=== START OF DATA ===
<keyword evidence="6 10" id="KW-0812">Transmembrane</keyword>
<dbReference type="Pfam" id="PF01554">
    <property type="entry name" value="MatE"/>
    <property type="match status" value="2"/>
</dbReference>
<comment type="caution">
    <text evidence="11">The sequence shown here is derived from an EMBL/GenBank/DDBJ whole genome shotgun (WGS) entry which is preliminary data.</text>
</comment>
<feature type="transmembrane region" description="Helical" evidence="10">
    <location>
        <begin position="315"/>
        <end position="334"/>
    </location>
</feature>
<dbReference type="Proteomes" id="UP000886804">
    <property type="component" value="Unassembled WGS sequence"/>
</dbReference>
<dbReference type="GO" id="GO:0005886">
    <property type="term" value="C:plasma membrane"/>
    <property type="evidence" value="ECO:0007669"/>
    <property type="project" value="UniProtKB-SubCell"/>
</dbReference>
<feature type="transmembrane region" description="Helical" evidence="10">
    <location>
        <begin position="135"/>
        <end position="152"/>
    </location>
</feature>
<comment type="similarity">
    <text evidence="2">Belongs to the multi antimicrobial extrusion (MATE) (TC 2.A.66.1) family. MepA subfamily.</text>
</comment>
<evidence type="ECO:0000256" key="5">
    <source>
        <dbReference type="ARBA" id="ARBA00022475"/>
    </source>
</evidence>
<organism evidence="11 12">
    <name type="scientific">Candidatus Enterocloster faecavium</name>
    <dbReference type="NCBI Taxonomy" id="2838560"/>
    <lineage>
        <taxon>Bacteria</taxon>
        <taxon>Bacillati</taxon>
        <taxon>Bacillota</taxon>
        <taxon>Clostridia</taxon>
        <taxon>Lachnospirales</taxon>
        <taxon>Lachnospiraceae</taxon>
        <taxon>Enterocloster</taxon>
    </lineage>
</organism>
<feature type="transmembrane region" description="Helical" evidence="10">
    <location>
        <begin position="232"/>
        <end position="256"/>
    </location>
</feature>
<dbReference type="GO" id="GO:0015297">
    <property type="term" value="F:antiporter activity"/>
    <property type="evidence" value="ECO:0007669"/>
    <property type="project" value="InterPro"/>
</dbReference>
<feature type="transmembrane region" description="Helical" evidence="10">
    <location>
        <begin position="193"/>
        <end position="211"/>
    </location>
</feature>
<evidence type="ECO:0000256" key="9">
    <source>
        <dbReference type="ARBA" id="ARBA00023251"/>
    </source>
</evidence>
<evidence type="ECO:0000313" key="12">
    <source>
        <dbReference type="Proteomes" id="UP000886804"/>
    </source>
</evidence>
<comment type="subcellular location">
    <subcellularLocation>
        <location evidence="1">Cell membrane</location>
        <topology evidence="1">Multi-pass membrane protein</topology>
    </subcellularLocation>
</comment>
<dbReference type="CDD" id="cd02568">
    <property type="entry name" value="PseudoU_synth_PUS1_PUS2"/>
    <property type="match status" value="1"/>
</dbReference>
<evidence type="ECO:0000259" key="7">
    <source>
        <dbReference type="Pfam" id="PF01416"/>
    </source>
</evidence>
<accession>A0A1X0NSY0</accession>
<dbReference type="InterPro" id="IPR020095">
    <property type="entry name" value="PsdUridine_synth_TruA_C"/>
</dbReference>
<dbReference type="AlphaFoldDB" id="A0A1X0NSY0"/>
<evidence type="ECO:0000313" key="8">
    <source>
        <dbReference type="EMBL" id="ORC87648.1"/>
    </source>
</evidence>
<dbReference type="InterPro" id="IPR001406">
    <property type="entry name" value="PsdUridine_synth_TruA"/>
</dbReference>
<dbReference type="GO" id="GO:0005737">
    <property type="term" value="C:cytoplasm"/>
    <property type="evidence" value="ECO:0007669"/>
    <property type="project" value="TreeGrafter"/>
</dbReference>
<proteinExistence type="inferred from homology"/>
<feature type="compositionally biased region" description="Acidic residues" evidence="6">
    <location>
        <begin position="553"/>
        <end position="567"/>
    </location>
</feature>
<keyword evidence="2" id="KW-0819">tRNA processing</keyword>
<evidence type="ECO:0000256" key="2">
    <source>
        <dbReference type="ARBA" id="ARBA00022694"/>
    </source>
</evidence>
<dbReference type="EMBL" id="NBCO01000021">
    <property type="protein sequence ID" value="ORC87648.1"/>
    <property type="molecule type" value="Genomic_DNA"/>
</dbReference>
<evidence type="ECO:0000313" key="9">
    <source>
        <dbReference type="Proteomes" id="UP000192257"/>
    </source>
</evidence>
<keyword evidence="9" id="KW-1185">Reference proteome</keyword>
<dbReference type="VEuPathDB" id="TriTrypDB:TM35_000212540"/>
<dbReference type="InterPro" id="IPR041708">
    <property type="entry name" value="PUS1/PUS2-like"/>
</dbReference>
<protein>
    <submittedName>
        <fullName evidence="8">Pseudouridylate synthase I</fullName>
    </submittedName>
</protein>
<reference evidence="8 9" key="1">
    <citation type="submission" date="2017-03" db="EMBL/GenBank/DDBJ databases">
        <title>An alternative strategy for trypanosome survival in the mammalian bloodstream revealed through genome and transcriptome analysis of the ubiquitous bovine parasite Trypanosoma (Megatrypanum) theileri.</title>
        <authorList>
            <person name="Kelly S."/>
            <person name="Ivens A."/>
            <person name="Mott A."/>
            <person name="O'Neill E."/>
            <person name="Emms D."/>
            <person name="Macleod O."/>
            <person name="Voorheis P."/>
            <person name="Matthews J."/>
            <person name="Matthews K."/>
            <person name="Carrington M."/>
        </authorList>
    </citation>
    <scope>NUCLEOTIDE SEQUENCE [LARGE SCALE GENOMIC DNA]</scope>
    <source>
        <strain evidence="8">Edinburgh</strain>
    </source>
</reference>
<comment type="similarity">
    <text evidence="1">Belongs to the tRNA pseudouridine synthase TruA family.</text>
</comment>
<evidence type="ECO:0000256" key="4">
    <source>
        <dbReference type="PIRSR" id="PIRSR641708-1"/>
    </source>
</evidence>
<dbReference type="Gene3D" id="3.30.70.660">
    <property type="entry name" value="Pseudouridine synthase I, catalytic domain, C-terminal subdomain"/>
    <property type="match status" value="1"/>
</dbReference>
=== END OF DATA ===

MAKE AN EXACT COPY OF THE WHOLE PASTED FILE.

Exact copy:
<keyword evidence="6 10" id="KW-0812">Transmembrane</keyword>
<dbReference type="Pfam" id="PF01554">
    <property type="entry name" value="MatE"/>
    <property type="match status" value="2"/>
</dbReference>
<comment type="caution">
    <text evidence="11">The sequence shown here is derived from an EMBL/GenBank/DDBJ whole genome shotgun (WGS) entry which is preliminary data.</text>
</comment>
<feature type="transmembrane region" description="Helical" evidence="10">
    <location>
        <begin position="315"/>
        <end position="334"/>
    </location>
</feature>
<dbReference type="Proteomes" id="UP000886804">
    <property type="component" value="Unassembled WGS sequence"/>
</dbReference>
<dbReference type="GO" id="GO:0005886">
    <property type="term" value="C:plasma membrane"/>
    <property type="evidence" value="ECO:0007669"/>
    <property type="project" value="UniProtKB-SubCell"/>
</dbReference>
<feature type="transmembrane region" description="Helical" evidence="10">
    <location>
        <begin position="135"/>
        <end position="152"/>
    </location>
</feature>
<comment type="similarity">
    <text evidence="2">Belongs to the multi antimicrobial extrusion (MATE) (TC 2.A.66.1) family. MepA subfamily.</text>
</comment>
<evidence type="ECO:0000256" key="5">
    <source>
        <dbReference type="ARBA" id="ARBA00022475"/>
    </source>
</evidence>
<organism evidence="11 12">
    <name type="scientific">Candidatus Enterocloster faecavium</name>
    <dbReference type="NCBI Taxonomy" id="2838560"/>
    <lineage>
        <taxon>Bacteria</taxon>
        <taxon>Bacillati</taxon>
        <taxon>Bacillota</taxon>
        <taxon>Clostridia</taxon>
        <taxon>Lachnospirales</taxon>
        <taxon>Lachnospiraceae</taxon>
        <taxon>Enterocloster</taxon>
    </lineage>
</organism>
<feature type="transmembrane region" description="Helical" evidence="10">
    <location>
        <begin position="232"/>
        <end position="256"/>
    </location>
</feature>
<dbReference type="GO" id="GO:0015297">
    <property type="term" value="F:antiporter activity"/>
    <property type="evidence" value="ECO:0007669"/>
    <property type="project" value="InterPro"/>
</dbReference>
<feature type="transmembrane region" description="Helical" evidence="10">
    <location>
        <begin position="193"/>
        <end position="211"/>
    </location>
</feature>
<evidence type="ECO:0000256" key="9">
    <source>
        <dbReference type="ARBA" id="ARBA00023251"/>
    </source>
</evidence>
<evidence type="ECO:0000313" key="12">
    <source>
        <dbReference type="Proteomes" id="UP000886804"/>
    </source>
</evidence>
<comment type="subcellular location">
    <subcellularLocation>
        <location evidence="1">Cell membrane</location>
        <topology evidence="1">Multi-pass membrane protein</topology>
    </subcellularLocation>
</comment>
<dbReference type="CDD" id="cd02568">
    <property type="entry name" value="PseudoU_synth_PUS1_PUS2"/>
    <property type="match status" value="1"/>
</dbReference>
<evidence type="ECO:0000259" key="7">
    <source>
        <dbReference type="Pfam" id="PF01416"/>
    </source>
</evidence>
<accession>A0A1X0NSY0</accession>
<dbReference type="InterPro" id="IPR020095">
    <property type="entry name" value="PsdUridine_synth_TruA_C"/>
</dbReference>
<dbReference type="AlphaFoldDB" id="A0A1X0NSY0"/>
<evidence type="ECO:0000313" key="8">
    <source>
        <dbReference type="EMBL" id="ORC87648.1"/>
    </source>
</evidence>
<dbReference type="InterPro" id="IPR001406">
    <property type="entry name" value="PsdUridine_synth_TruA"/>
</dbReference>
<dbReference type="GO" id="GO:0005737">
    <property type="term" value="C:cytoplasm"/>
    <property type="evidence" value="ECO:0007669"/>
    <property type="project" value="TreeGrafter"/>
</dbReference>
<proteinExistence type="inferred from homology"/>
<feature type="compositionally biased region" description="Acidic residues" evidence="6">
    <location>
        <begin position="553"/>
        <end position="567"/>
    </location>
</feature>
<keyword evidence="2" id="KW-0819">tRNA processing</keyword>
<evidence type="ECO:0000256" key="2">
    <source>
        <dbReference type="ARBA" id="ARBA00022694"/>
    </source>
</evidence>
<dbReference type="EMBL" id="NBCO01000021">
    <property type="protein sequence ID" value="ORC87648.1"/>
    <property type="molecule type" value="Genomic_DNA"/>
</dbReference>
<evidence type="ECO:0000313" key="9">
    <source>
        <dbReference type="Proteomes" id="UP000192257"/>
    </source>
</evidence>
<keyword evidence="9" id="KW-1185">Reference proteome</keyword>
<dbReference type="VEuPathDB" id="TriTrypDB:TM35_000212540"/>
<dbReference type="InterPro" id="IPR041708">
    <property type="entry name" value="PUS1/PUS2-like"/>
</dbReference>
<protein>
    <submittedName>
        <fullName evidence="8">Pseudouridylate synthase I</fullName>
    </submittedName>
</protein>
<reference evidence="8 9" key="1">
    <citation type="submission" date="2017-03" db="EMBL/GenBank/DDBJ databases">
        <title>An alternative strategy for trypanosome survival in the mammalian bloodstream revealed through genome and transcriptome analysis of the ubiquitous bovine parasite Trypanosoma (Megatrypanum) theileri.</title>
        <authorList>
            <person name="Kelly S."/>
            <person name="Ivens A."/>
            <person name="Mott A."/>
            <person name="O'Neill E."/>
            <person name="Emms D."/>
            <person name="Macleod O."/>
            <person name="Voorheis P."/>
            <person name="Matthews J."/>
            <person name="Matthews K."/>
            <person name="Carrington M."/>
        </authorList>
    </citation>
    <scope>NUCLEOTIDE SEQUENCE [LARGE SCALE GENOMIC DNA]</scope>
    <source>
        <strain evidence="8">Edinburgh</strain>
    </source>
</reference>
<comment type="similarity">
    <text evidence="1">Belongs to the tRNA pseudouridine synthase TruA family.</text>
</comment>
<evidence type="ECO:0000256" key="4">
    <source>
        <dbReference type="PIRSR" id="PIRSR641708-1"/>
    </source>
</evidence>
<dbReference type="Gene3D" id="3.30.70.660">
    <property type="entry name" value="Pseudouridine synthase I, catalytic domain, C-terminal subdomain"/>
    <property type="match status" value="1"/>
</dbReference>